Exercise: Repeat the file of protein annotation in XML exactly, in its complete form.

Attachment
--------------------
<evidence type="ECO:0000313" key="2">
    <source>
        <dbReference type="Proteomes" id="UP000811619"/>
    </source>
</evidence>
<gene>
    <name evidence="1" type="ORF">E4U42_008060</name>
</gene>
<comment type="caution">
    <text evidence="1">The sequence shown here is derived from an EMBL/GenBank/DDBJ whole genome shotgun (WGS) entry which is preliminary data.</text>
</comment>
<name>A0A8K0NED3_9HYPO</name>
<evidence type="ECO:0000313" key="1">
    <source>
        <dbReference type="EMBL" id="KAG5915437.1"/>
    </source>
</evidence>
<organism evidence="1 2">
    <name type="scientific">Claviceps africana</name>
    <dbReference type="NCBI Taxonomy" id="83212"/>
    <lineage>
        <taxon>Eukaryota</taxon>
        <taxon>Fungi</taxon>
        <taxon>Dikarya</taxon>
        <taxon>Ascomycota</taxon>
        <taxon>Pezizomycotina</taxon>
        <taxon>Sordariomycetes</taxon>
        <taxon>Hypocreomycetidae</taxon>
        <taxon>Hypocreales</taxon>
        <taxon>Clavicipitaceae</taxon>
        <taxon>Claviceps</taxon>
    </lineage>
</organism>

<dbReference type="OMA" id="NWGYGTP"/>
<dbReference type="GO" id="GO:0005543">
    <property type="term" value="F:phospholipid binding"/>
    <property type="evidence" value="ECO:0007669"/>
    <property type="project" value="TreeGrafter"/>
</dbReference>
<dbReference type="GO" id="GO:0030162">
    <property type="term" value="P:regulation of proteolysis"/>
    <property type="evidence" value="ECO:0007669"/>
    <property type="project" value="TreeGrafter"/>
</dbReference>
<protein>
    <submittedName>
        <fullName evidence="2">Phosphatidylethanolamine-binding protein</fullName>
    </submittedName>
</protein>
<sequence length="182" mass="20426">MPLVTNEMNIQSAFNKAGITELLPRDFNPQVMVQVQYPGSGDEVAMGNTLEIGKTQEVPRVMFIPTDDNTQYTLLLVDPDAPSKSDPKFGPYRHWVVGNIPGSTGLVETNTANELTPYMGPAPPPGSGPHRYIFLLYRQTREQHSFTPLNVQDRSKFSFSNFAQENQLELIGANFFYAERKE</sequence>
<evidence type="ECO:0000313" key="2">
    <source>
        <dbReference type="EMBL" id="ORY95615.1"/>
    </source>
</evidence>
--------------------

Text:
<evidence type="ECO:0000313" key="2">
    <source>
        <dbReference type="Proteomes" id="UP000811619"/>
    </source>
</evidence>
<gene>
    <name evidence="1" type="ORF">E4U42_008060</name>
</gene>
<comment type="caution">
    <text evidence="1">The sequence shown here is derived from an EMBL/GenBank/DDBJ whole genome shotgun (WGS) entry which is preliminary data.</text>
</comment>
<name>A0A8K0NED3_9HYPO</name>
<evidence type="ECO:0000313" key="1">
    <source>
        <dbReference type="EMBL" id="KAG5915437.1"/>
    </source>
</evidence>
<organism evidence="1 2">
    <name type="scientific">Claviceps africana</name>
    <dbReference type="NCBI Taxonomy" id="83212"/>
    <lineage>
        <taxon>Eukaryota</taxon>
        <taxon>Fungi</taxon>
        <taxon>Dikarya</taxon>
        <taxon>Ascomycota</taxon>
        <taxon>Pezizomycotina</taxon>
        <taxon>Sordariomycetes</taxon>
        <taxon>Hypocreomycetidae</taxon>
        <taxon>Hypocreales</taxon>
        <taxon>Clavicipitaceae</taxon>
        <taxon>Claviceps</taxon>
    </lineage>
</organism>

<dbReference type="OMA" id="NWGYGTP"/>
<dbReference type="GO" id="GO:0005543">
    <property type="term" value="F:phospholipid binding"/>
    <property type="evidence" value="ECO:0007669"/>
    <property type="project" value="TreeGrafter"/>
</dbReference>
<dbReference type="GO" id="GO:0030162">
    <property type="term" value="P:regulation of proteolysis"/>
    <property type="evidence" value="ECO:0007669"/>
    <property type="project" value="TreeGrafter"/>
</dbReference>
<protein>
    <submittedName>
        <fullName evidence="2">Phosphatidylethanolamine-binding protein</fullName>
    </submittedName>
</protein>
<sequence length="182" mass="20426">MPLVTNEMNIQSAFNKAGITELLPRDFNPQVMVQVQYPGSGDEVAMGNTLEIGKTQEVPRVMFIPTDDNTQYTLLLVDPDAPSKSDPKFGPYRHWVVGNIPGSTGLVETNTANELTPYMGPAPPPGSGPHRYIFLLYRQTREQHSFTPLNVQDRSKFSFSNFAQENQLELIGANFFYAERKE</sequence>
<evidence type="ECO:0000313" key="2">
    <source>
        <dbReference type="EMBL" id="ORY95615.1"/>
    </source>
</evidence>